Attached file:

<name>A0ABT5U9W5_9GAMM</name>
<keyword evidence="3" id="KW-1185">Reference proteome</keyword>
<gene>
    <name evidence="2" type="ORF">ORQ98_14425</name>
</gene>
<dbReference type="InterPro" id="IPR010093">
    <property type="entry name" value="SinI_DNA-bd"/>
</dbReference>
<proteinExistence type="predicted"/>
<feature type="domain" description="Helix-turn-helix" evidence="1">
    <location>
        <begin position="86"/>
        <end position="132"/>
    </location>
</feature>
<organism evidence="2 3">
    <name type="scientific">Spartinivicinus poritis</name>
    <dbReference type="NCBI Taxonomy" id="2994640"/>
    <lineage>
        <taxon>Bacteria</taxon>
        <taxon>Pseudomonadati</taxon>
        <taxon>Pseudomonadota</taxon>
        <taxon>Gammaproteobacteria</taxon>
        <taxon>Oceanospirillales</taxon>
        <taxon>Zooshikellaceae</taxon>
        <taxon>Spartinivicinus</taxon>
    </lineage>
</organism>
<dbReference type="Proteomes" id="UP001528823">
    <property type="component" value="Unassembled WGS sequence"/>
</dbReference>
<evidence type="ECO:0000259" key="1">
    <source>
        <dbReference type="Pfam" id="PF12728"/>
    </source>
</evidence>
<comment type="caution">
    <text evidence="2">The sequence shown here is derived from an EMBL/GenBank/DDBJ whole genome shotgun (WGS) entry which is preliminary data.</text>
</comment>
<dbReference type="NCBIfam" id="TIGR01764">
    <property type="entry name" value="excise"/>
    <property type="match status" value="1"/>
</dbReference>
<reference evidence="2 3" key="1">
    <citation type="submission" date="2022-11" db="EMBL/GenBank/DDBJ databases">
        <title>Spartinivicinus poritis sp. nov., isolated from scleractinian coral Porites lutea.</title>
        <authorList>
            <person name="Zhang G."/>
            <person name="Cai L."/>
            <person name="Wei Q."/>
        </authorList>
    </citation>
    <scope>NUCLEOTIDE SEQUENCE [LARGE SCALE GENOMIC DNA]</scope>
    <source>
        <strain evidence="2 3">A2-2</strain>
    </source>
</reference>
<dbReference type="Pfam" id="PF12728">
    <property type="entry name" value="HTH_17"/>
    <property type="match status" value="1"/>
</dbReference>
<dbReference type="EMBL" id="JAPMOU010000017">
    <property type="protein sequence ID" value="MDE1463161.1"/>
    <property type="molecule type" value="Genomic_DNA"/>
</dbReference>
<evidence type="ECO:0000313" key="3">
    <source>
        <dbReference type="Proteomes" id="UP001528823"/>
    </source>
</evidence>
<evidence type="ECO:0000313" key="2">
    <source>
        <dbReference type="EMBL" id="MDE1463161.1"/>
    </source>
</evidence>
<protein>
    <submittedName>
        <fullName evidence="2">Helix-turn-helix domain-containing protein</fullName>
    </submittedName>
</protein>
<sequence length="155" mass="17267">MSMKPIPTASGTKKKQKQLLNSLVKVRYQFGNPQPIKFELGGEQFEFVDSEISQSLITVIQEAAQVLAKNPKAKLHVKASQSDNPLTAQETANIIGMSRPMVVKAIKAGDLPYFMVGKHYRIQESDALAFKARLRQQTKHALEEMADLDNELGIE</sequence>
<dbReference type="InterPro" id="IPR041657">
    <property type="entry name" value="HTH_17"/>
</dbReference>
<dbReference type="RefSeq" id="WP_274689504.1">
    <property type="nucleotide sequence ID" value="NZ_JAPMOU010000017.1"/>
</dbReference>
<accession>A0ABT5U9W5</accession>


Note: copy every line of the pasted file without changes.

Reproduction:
<name>A0ABT5U9W5_9GAMM</name>
<keyword evidence="3" id="KW-1185">Reference proteome</keyword>
<gene>
    <name evidence="2" type="ORF">ORQ98_14425</name>
</gene>
<dbReference type="InterPro" id="IPR010093">
    <property type="entry name" value="SinI_DNA-bd"/>
</dbReference>
<proteinExistence type="predicted"/>
<feature type="domain" description="Helix-turn-helix" evidence="1">
    <location>
        <begin position="86"/>
        <end position="132"/>
    </location>
</feature>
<organism evidence="2 3">
    <name type="scientific">Spartinivicinus poritis</name>
    <dbReference type="NCBI Taxonomy" id="2994640"/>
    <lineage>
        <taxon>Bacteria</taxon>
        <taxon>Pseudomonadati</taxon>
        <taxon>Pseudomonadota</taxon>
        <taxon>Gammaproteobacteria</taxon>
        <taxon>Oceanospirillales</taxon>
        <taxon>Zooshikellaceae</taxon>
        <taxon>Spartinivicinus</taxon>
    </lineage>
</organism>
<dbReference type="Proteomes" id="UP001528823">
    <property type="component" value="Unassembled WGS sequence"/>
</dbReference>
<evidence type="ECO:0000259" key="1">
    <source>
        <dbReference type="Pfam" id="PF12728"/>
    </source>
</evidence>
<comment type="caution">
    <text evidence="2">The sequence shown here is derived from an EMBL/GenBank/DDBJ whole genome shotgun (WGS) entry which is preliminary data.</text>
</comment>
<dbReference type="NCBIfam" id="TIGR01764">
    <property type="entry name" value="excise"/>
    <property type="match status" value="1"/>
</dbReference>
<reference evidence="2 3" key="1">
    <citation type="submission" date="2022-11" db="EMBL/GenBank/DDBJ databases">
        <title>Spartinivicinus poritis sp. nov., isolated from scleractinian coral Porites lutea.</title>
        <authorList>
            <person name="Zhang G."/>
            <person name="Cai L."/>
            <person name="Wei Q."/>
        </authorList>
    </citation>
    <scope>NUCLEOTIDE SEQUENCE [LARGE SCALE GENOMIC DNA]</scope>
    <source>
        <strain evidence="2 3">A2-2</strain>
    </source>
</reference>
<dbReference type="Pfam" id="PF12728">
    <property type="entry name" value="HTH_17"/>
    <property type="match status" value="1"/>
</dbReference>
<dbReference type="EMBL" id="JAPMOU010000017">
    <property type="protein sequence ID" value="MDE1463161.1"/>
    <property type="molecule type" value="Genomic_DNA"/>
</dbReference>
<evidence type="ECO:0000313" key="3">
    <source>
        <dbReference type="Proteomes" id="UP001528823"/>
    </source>
</evidence>
<evidence type="ECO:0000313" key="2">
    <source>
        <dbReference type="EMBL" id="MDE1463161.1"/>
    </source>
</evidence>
<protein>
    <submittedName>
        <fullName evidence="2">Helix-turn-helix domain-containing protein</fullName>
    </submittedName>
</protein>
<sequence length="155" mass="17267">MSMKPIPTASGTKKKQKQLLNSLVKVRYQFGNPQPIKFELGGEQFEFVDSEISQSLITVIQEAAQVLAKNPKAKLHVKASQSDNPLTAQETANIIGMSRPMVVKAIKAGDLPYFMVGKHYRIQESDALAFKARLRQQTKHALEEMADLDNELGIE</sequence>
<dbReference type="InterPro" id="IPR041657">
    <property type="entry name" value="HTH_17"/>
</dbReference>
<dbReference type="RefSeq" id="WP_274689504.1">
    <property type="nucleotide sequence ID" value="NZ_JAPMOU010000017.1"/>
</dbReference>
<accession>A0ABT5U9W5</accession>